Independent power generation in South Africa to get boost

Out-Law News | 10 Jun 2021 | 5:47 pm | 2 min. read

A planned change to energy market regulations in South Africa is a “game-changer” and should prompt more businesses to invest in power plants to meet their electricity needs, a Johannesburg-based projects expert has said.

Emma Dempster of Pinsent Masons, the law firm behind Out-Law, was commenting after South African president Cyril Ramaphosa confirmed that the government will change the law to extend an existing licensing exemption that applies to embedded generation projects.

Dempster Emma_March 2021

Emma Dempster

Legal Director

This reform should unblock the delays we have seen in the development of larger scale embedded generation projects

Currently, under the Electricity Regulation Act (ERA) in South Africa, persons seeking to generate electricity require a licence from the the National Energy Regulator of South Africa (NERSA), unless they qualify for one of the exemptions to the licensing requirement listed under Schedule 2 of the ERA.

Generators operating an embedded generation facility with a capacity of no more than 1MW in circumstances in which the electricity is supplied to a customer or related customers through onsite generation or wheeling, are eligible for a licensing exemption, provided that the various connection and wheeling approvals have been obtained.

Earlier this year, the Department of Mineral Resources and Energy (DMRE) consulted on proposed amendments to Schedule 2. Under its plans, the licensing exemption threshold for embedded generation facilities would have been extended from 1 MW to 10MW. However, Ramaphosa has now confirmed that the threshold for exemption will be extended further to 100MW instead.

Dempster said: “This reform should unblock the delays we have seen in the development of larger scale embedded generation projects. We have seen substantial growth in the commercial and industrial (C&I) solar market in South Africa for small scale generation facilities with a capacity of no more than 1MW given the current exemption under Schedule 2, and the increase in the capacity threshold for the exemption from 1MW to 100MW will encourage the same growth in the market for larger scale embedded generation projects.”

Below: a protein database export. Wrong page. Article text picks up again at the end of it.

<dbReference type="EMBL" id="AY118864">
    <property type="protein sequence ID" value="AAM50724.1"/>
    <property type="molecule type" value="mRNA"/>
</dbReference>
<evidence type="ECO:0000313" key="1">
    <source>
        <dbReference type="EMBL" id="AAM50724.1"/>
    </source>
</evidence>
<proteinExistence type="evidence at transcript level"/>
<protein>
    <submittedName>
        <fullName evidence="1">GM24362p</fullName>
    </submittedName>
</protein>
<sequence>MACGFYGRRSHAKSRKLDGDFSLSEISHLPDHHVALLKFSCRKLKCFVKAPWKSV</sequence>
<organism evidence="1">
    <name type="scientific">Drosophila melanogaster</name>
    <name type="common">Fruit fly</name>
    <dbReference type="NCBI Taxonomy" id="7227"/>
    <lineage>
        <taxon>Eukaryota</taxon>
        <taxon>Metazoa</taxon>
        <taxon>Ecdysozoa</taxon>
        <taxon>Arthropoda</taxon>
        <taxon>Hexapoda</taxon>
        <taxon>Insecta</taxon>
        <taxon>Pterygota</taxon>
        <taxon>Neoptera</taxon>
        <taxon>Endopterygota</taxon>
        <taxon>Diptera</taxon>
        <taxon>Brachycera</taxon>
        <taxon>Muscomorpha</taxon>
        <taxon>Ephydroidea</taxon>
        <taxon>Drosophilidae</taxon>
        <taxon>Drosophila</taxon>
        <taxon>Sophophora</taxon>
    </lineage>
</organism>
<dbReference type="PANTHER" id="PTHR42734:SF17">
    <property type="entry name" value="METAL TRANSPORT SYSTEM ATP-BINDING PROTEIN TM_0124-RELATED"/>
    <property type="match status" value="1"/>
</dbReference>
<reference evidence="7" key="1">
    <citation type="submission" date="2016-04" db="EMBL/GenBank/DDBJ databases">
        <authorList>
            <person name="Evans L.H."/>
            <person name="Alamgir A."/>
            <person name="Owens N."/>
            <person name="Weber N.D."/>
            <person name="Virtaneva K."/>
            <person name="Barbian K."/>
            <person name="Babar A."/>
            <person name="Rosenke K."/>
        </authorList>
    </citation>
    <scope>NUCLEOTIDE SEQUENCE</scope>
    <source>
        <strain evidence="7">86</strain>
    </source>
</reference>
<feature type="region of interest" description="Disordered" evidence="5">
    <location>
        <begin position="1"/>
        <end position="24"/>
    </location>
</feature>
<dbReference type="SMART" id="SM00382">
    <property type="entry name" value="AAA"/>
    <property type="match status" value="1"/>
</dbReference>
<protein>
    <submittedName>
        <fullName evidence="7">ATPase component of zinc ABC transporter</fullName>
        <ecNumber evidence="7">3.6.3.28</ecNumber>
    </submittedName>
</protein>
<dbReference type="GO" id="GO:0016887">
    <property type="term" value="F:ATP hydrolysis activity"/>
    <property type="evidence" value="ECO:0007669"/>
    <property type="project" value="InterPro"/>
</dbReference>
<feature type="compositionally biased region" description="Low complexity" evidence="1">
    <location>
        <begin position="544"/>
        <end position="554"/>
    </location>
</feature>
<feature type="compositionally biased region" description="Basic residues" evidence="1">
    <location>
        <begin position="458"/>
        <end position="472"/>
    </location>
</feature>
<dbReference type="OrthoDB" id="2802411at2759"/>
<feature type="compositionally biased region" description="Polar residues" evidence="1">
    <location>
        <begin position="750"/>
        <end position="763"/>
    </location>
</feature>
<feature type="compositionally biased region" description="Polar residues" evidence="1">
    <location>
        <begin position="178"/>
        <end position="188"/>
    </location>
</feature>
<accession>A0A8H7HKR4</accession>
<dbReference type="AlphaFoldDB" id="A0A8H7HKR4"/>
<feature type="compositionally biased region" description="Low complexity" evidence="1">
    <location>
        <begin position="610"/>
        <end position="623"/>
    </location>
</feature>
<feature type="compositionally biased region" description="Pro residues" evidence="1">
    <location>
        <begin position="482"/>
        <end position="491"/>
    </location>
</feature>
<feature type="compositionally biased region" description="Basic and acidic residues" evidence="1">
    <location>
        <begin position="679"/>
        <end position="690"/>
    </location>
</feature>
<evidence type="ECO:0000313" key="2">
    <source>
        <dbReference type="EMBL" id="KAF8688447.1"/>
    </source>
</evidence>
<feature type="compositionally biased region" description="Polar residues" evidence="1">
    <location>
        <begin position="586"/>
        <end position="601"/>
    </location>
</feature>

“Independent power producers (IPPs) will likely have more confidence in investing in larger scale C&I projects as the risk of not obtaining a generation licence following the investment of significant development upfront is largely removed,” she said.

Dempster said this development would be particularly welcomed in South Africa’s mining sector where businesses have been pursuing larger scale IPP projects since 2016. She said obtaining a generation licence from NERSA has been a barrier to the development of such projects and an obstacle to investment.

Dempster said. “Given the electricity supply challenges faced by South Africa since 2008, there has been a growing demand for self-generation solutions, and commentators have called for the regulatory framework to be amended to make it easier for electricity generators to generate electricity for their own use. While the government took steps last year to remove the requirement that embedded generation facilities used for self-generation with a capacity above 1MW must comply with South Africa’s national electricity plan, known as the integrated resource plan, IPP projects are still facing challenges in progressing the development of projects due to the time required to obtain a generation licence as a result of the other requirements that still need to be met in terms of the ERA.”

Dempster said that, in some cases, it can take in excess of 200 days to obtain a generation licence after a power purchase agreement is signed. South Africa currently has an energy shortfall and experiences intermittent power cuts, and president Cyril Ramaphosa has acknowledged that the ability to bring new power sources on-line quickly is vital to South Africa’s economic recovery and growth.

Even though a generation licence will not be required, the activity will still need to be registered with NERSA. 

“There are currently no guidelines or rules governing the registration process and these will need to be put in place by NERSA to facilitate the development of an enabling regulatory environment,” Dempster said.

Ramaphosa advised that the final version of the amendment to Schedule 2 will be published by the Department of Mineral Resources and Energy within the next 60 days.